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Also, if someone is working on a company or school laptop, Private Browsing mode won’t do much good. “If you have a computer where someone else is managing it, it’s not really possible to have privacy against that person,” said Eric Rescorla, Mozilla’s CTO. “If an employer owns your computer, they can install any kind of monitoring software on the computer they want and it can measure anything you do. So, no, it doesn’t protect you against that, but almost nothing would.”

Google Chrome also warns users that Incognito Mode cannot offer full protection in these cases. “When you’re in incognito mode, your activity may still be visible to websites you visit, your employer or school, or your internet service provider. We made this clear by opening incognito mode,” Tabriz said.

Users should also note that the protections offered in private mode are unique to web browsing, leaving any activity on smartphone apps vulnerable. No matter how well private browsing mode works to protect user activity, it can’t help anywhere else. “A lot of the apps we use don’t have incognito mode built in,” Reifers said. “You don’t really know what that app is storing.”

What additional steps can you take to protect yourself online?

Beyond enabling private browsing modes and selecting additional privacy options offered by companies in their settings, there are some additional steps users can take to try to maximize digital privacy.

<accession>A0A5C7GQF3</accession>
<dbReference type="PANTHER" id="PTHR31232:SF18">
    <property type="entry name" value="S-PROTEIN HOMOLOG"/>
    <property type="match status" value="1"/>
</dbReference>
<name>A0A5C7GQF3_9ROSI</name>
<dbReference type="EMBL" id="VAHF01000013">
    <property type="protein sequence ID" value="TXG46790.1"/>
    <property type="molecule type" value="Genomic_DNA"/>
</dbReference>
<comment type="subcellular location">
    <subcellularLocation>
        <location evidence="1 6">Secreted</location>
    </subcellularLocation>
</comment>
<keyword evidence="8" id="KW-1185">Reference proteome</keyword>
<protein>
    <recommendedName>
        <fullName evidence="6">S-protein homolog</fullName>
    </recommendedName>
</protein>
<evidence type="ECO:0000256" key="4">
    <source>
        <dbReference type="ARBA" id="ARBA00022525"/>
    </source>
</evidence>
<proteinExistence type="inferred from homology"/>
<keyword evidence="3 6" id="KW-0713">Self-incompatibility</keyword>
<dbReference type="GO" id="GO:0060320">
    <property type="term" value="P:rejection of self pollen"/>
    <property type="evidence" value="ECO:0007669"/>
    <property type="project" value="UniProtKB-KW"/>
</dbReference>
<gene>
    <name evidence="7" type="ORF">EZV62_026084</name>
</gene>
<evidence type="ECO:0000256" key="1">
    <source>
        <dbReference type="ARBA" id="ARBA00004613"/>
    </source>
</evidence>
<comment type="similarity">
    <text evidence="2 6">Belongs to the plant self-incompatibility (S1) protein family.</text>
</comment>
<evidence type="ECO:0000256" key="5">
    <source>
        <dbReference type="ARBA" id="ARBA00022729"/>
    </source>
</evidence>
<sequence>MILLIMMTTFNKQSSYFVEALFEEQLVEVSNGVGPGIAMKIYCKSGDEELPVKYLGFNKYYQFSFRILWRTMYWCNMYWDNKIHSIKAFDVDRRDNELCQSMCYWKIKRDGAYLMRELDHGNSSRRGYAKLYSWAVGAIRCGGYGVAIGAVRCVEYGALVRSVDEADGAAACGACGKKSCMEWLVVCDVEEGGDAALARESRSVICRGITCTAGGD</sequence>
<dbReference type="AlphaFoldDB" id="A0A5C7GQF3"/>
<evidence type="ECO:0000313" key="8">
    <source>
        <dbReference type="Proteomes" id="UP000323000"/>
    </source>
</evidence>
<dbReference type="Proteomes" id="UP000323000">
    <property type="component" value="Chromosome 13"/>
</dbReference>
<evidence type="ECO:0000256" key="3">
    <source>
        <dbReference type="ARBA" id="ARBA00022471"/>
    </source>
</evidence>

A VPN, or virtual private network, hides an IP address to make a user more anonymous online, effectively protecting who and where the user is. “A good first step would be to use a private browsing mode and a VPN together,” Rescorla said.

But using a VPN potentially allows the VPN operator to access your browsing activity. “Many of these will sell that information or certainly make it available to law enforcement if they present a warrant,” warns Fox Cahn.

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Internet users may also consider turning to a browser like Tor, a secure and anonymous option that uses multiple intermediary servers to prevent a single server from tracking activity entirely, according to privacy experts.

Above all, experts stress that Internet users should be aware that online activity is not fundamentally private, regardless of browser settings. And while clearing browsing history and emptying third-party cookie caches makes data recovery difficult for parties, it’s still not impossible with certain forensic tools and safeguards.

Fox Cahn stresses that those who are concerned about data privacy, such as those seeking abortions, should take all possible measures, including buying a new device that is not traceable or using services like Tor. “It’s cumbersome, but it provides a lot more protection,” he said. “You have to keep in mind that all you can do is reduce the amount of risk. None of them are absolutely perfect.”